The Apollo 11 mission succeeded in landing on the moon despite two computer-related problems that affected the Lunar Module during the powered descent. An uncorrected problem in the rendezvous radar interface stole approximately 13% of the computer’s duty cycle, resulting in five program alarms and software restarts. In a less well-known problem, caused by erroneous data, the thrust of the LM’s descent engine fluctuated wildly because the throttle control algorithm was only marginally stable. The explanation of these problems provides an opportunity to describe the operating system of the Apollo flight computers and the lunar landing guidance software.
The article mentions this upset on the next mission: “”“Soggy observers could not see the Saturn V through the rain and clouds. The thousands assembled were alarmed when lightning suddenly flashed from the low clouds into the launch complex area. Inside the spacecraft, everything went dark when lightning tripped the main circuit breakers. Then it suddenly came back on with warning lights flashing. “I think we just got hit by lightning,” Pete Conrad said, with astonishing calm. “We just lost the guidance platform, gang. I don’t know what happened here”.”"" (this text from http://tnmemoirs.com/its-just-technology/) - and again, the computers survived. See Henry Spencer’s take on why: http://yarchive.net/space/apollo/apollo_lightning_hit.html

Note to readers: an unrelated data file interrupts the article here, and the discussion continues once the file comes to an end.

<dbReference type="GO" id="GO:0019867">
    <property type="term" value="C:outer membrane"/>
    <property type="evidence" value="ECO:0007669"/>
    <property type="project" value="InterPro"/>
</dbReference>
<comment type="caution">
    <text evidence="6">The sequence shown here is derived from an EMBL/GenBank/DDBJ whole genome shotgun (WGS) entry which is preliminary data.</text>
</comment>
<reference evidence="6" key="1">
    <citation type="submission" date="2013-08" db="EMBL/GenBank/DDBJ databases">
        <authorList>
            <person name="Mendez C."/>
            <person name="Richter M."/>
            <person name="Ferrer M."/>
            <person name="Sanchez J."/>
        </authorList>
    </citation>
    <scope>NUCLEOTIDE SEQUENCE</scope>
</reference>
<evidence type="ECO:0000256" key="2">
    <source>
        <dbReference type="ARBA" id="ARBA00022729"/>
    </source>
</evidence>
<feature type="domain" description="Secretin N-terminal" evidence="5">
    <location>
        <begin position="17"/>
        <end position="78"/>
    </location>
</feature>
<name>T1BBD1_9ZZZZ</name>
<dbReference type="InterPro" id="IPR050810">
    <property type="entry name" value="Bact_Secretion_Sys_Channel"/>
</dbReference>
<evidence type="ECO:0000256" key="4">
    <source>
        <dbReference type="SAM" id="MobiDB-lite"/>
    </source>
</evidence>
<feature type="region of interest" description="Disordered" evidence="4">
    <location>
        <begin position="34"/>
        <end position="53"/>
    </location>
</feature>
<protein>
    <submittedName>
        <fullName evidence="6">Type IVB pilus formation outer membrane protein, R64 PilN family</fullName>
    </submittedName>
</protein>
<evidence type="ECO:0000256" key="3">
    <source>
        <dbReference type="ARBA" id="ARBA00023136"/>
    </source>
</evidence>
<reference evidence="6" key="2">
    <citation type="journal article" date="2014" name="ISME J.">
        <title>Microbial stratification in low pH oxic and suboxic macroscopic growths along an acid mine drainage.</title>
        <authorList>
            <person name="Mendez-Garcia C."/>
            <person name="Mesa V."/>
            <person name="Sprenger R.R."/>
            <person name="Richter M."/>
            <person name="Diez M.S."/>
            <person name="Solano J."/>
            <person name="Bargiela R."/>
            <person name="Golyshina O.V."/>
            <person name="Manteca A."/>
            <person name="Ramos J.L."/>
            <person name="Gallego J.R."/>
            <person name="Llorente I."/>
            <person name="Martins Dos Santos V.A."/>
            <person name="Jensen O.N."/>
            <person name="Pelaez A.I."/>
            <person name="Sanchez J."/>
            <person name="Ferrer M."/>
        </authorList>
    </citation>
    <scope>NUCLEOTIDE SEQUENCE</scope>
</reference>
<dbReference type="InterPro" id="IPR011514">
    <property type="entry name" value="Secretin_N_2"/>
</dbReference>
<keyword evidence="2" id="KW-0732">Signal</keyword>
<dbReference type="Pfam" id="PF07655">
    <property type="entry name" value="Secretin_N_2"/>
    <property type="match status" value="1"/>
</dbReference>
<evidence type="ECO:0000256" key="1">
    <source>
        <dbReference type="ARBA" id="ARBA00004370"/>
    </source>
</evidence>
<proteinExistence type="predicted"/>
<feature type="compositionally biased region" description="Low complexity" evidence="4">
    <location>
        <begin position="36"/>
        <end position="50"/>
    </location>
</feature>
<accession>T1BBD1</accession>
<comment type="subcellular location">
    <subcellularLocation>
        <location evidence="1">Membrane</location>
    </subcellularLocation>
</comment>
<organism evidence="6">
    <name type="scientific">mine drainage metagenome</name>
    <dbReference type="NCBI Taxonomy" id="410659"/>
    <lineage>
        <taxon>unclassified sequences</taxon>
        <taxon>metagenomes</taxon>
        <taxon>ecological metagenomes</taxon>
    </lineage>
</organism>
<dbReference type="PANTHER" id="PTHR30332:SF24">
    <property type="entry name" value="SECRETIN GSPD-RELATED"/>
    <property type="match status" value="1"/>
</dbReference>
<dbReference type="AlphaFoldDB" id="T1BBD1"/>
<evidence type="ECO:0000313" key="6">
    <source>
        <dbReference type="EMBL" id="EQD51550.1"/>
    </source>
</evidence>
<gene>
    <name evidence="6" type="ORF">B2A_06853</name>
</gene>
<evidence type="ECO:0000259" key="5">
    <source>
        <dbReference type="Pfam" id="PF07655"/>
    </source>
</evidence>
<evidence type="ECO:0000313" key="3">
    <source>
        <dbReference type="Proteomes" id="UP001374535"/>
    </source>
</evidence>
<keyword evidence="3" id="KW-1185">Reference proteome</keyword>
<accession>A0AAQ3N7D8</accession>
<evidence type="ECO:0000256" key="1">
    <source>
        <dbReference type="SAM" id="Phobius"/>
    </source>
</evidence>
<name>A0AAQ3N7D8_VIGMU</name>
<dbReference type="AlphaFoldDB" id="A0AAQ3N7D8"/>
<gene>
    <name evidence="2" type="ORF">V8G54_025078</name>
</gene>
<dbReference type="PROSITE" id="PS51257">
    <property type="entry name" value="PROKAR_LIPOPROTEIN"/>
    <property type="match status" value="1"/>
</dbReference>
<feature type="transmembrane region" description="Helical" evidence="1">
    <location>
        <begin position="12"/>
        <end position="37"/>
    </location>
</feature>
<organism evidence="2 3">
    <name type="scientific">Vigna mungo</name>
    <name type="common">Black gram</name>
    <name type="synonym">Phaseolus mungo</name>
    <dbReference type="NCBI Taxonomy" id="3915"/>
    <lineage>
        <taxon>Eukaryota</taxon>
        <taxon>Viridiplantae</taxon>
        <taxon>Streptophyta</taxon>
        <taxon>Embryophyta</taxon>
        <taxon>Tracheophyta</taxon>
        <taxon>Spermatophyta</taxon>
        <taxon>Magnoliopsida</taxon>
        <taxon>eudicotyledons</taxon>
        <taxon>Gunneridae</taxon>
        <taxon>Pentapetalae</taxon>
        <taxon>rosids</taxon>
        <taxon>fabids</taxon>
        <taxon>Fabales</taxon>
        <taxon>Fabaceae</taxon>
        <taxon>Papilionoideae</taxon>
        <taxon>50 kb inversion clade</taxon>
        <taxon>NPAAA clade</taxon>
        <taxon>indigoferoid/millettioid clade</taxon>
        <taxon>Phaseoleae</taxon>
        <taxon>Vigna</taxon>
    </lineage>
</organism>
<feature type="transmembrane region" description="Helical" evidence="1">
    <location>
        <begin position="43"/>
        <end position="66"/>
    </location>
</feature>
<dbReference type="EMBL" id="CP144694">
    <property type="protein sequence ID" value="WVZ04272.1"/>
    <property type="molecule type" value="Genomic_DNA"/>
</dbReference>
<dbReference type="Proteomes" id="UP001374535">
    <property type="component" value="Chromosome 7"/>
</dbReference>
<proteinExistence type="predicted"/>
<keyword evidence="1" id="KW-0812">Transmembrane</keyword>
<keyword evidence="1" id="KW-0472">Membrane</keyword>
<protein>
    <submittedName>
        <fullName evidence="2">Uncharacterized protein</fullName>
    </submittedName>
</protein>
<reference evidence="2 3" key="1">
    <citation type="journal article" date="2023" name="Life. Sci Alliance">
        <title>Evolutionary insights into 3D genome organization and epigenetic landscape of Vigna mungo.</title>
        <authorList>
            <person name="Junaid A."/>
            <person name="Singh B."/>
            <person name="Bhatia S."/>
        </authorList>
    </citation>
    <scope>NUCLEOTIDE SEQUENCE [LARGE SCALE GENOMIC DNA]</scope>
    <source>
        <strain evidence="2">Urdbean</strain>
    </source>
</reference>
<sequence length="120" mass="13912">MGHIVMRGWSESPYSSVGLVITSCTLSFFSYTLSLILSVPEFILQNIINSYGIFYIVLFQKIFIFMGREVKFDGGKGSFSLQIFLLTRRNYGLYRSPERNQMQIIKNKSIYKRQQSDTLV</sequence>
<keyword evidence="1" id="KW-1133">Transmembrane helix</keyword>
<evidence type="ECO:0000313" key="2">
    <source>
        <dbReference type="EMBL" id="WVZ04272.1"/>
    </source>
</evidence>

It’s a long article, but well worth reading through. Eventually it gets to the thrust oscillation: “”“An abort would have been inevitable. With all modesty, it appears to be the case that if the author had coded the “correct” compensation number in the throttle-control routine, Apollo 11 would not have landed.”""